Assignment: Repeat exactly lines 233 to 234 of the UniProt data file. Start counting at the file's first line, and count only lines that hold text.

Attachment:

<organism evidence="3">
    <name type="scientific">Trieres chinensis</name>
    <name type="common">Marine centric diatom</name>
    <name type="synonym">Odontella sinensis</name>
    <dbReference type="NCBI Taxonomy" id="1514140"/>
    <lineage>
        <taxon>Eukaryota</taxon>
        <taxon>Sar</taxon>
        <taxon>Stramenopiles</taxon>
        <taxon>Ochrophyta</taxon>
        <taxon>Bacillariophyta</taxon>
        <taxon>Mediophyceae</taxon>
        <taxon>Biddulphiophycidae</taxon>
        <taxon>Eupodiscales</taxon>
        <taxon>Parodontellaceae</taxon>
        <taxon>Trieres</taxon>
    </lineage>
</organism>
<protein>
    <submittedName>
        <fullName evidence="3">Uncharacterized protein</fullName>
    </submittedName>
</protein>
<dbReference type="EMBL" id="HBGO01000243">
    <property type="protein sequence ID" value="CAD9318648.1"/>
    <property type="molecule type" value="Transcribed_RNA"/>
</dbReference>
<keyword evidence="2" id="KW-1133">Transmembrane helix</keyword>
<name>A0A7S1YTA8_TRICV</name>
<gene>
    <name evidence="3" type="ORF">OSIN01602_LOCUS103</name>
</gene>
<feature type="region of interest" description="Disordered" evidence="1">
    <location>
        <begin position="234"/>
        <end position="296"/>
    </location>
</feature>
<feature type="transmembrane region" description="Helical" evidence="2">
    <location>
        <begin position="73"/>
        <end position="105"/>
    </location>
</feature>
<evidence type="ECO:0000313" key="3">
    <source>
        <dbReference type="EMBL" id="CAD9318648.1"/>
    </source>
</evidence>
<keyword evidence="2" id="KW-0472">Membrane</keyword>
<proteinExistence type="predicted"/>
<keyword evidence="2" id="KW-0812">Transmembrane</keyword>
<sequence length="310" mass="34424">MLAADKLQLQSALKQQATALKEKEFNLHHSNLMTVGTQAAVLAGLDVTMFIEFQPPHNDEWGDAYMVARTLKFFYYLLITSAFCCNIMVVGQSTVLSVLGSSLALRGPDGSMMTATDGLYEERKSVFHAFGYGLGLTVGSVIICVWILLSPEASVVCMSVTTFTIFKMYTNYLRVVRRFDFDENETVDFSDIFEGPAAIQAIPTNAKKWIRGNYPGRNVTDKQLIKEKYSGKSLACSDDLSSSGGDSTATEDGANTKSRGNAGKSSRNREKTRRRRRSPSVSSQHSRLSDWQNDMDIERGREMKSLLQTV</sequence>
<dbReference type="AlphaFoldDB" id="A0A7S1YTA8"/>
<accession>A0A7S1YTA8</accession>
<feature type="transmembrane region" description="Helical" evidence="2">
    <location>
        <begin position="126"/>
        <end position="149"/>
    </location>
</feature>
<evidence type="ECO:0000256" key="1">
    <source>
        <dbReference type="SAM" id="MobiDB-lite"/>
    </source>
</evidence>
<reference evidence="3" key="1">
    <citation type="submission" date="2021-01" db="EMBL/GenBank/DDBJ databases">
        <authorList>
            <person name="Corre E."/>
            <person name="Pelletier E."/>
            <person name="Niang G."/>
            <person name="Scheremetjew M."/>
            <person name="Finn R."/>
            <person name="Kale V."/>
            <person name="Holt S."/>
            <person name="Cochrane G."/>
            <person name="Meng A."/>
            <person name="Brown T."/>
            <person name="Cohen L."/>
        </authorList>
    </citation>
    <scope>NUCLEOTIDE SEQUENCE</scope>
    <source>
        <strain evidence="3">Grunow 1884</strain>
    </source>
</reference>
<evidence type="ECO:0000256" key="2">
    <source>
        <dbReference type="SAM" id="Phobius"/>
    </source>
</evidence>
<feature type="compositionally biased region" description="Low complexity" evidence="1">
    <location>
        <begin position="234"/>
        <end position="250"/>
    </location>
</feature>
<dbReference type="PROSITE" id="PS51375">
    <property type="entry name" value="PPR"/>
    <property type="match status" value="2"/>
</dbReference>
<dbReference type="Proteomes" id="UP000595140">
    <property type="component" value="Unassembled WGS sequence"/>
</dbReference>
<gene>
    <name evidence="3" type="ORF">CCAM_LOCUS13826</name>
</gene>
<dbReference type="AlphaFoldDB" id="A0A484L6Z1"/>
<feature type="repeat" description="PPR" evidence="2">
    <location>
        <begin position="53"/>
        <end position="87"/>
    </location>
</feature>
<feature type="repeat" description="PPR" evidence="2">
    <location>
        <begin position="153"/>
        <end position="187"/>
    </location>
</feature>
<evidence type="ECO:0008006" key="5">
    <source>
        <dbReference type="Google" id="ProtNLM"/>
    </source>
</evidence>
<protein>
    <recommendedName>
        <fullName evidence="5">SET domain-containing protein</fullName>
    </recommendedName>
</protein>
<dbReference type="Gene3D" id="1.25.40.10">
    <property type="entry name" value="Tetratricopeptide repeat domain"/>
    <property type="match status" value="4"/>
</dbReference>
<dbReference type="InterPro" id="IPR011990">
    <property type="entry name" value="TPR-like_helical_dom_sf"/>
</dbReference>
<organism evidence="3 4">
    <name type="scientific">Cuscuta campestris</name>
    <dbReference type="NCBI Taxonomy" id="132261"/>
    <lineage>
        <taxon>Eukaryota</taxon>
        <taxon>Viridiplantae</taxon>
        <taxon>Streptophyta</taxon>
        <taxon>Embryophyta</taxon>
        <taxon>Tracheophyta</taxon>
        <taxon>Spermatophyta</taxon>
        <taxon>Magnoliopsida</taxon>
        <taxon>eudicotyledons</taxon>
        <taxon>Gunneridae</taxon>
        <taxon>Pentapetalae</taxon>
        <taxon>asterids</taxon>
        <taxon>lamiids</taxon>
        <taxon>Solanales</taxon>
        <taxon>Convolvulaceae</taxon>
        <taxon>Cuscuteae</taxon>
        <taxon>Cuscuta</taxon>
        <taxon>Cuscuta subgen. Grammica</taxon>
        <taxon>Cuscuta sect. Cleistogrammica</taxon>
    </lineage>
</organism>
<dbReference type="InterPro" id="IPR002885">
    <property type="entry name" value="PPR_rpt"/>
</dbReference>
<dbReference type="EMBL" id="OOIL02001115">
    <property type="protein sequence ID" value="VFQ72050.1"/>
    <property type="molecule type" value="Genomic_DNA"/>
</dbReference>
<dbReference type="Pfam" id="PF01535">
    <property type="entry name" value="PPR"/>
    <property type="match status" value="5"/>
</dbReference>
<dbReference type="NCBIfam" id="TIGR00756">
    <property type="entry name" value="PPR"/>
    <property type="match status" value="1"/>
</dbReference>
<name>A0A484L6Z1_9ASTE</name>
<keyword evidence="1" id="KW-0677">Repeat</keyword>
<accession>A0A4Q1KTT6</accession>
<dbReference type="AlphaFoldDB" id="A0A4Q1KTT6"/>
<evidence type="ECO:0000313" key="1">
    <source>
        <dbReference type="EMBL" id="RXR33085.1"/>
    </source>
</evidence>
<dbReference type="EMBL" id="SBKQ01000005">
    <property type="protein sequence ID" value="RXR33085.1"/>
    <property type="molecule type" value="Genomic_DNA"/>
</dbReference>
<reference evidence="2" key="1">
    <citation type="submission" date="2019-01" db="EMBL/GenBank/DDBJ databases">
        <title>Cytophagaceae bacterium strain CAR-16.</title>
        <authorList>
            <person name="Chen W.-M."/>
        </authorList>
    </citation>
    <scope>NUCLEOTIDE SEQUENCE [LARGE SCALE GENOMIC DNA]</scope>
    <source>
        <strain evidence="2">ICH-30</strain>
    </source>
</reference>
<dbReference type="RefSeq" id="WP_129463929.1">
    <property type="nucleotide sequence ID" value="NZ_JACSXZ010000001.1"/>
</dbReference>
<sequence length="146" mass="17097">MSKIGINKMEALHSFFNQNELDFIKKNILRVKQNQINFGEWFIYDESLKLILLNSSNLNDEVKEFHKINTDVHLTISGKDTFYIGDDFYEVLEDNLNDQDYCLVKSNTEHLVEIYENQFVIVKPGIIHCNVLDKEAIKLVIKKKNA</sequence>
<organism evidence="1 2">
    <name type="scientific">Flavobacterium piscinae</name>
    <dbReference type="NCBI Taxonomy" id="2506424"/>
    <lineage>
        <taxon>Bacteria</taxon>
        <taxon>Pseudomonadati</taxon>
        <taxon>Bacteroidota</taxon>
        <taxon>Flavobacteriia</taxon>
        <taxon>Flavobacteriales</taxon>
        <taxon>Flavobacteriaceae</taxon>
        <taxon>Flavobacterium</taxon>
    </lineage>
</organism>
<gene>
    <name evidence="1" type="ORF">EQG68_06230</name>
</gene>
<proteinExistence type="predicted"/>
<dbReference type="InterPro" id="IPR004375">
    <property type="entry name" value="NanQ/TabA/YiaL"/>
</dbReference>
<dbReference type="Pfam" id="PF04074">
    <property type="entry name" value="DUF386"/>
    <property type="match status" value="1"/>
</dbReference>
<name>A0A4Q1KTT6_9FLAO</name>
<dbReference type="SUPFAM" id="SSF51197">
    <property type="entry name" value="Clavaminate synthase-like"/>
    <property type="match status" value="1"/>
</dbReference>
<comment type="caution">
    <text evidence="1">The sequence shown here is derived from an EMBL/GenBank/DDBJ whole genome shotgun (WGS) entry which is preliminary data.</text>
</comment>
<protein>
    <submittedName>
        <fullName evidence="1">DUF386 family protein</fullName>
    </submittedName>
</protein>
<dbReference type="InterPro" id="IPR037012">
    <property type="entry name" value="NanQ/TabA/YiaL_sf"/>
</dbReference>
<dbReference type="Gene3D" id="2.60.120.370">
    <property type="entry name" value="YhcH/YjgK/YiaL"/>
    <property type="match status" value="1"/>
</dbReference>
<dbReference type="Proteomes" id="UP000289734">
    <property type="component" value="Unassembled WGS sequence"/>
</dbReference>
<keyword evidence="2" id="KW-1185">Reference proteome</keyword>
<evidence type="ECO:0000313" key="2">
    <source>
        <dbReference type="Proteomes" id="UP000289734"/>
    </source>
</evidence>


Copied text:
    <property type="entry name" value="Clavaminate synthase-like"/>
    <property type="match status" value="1"/>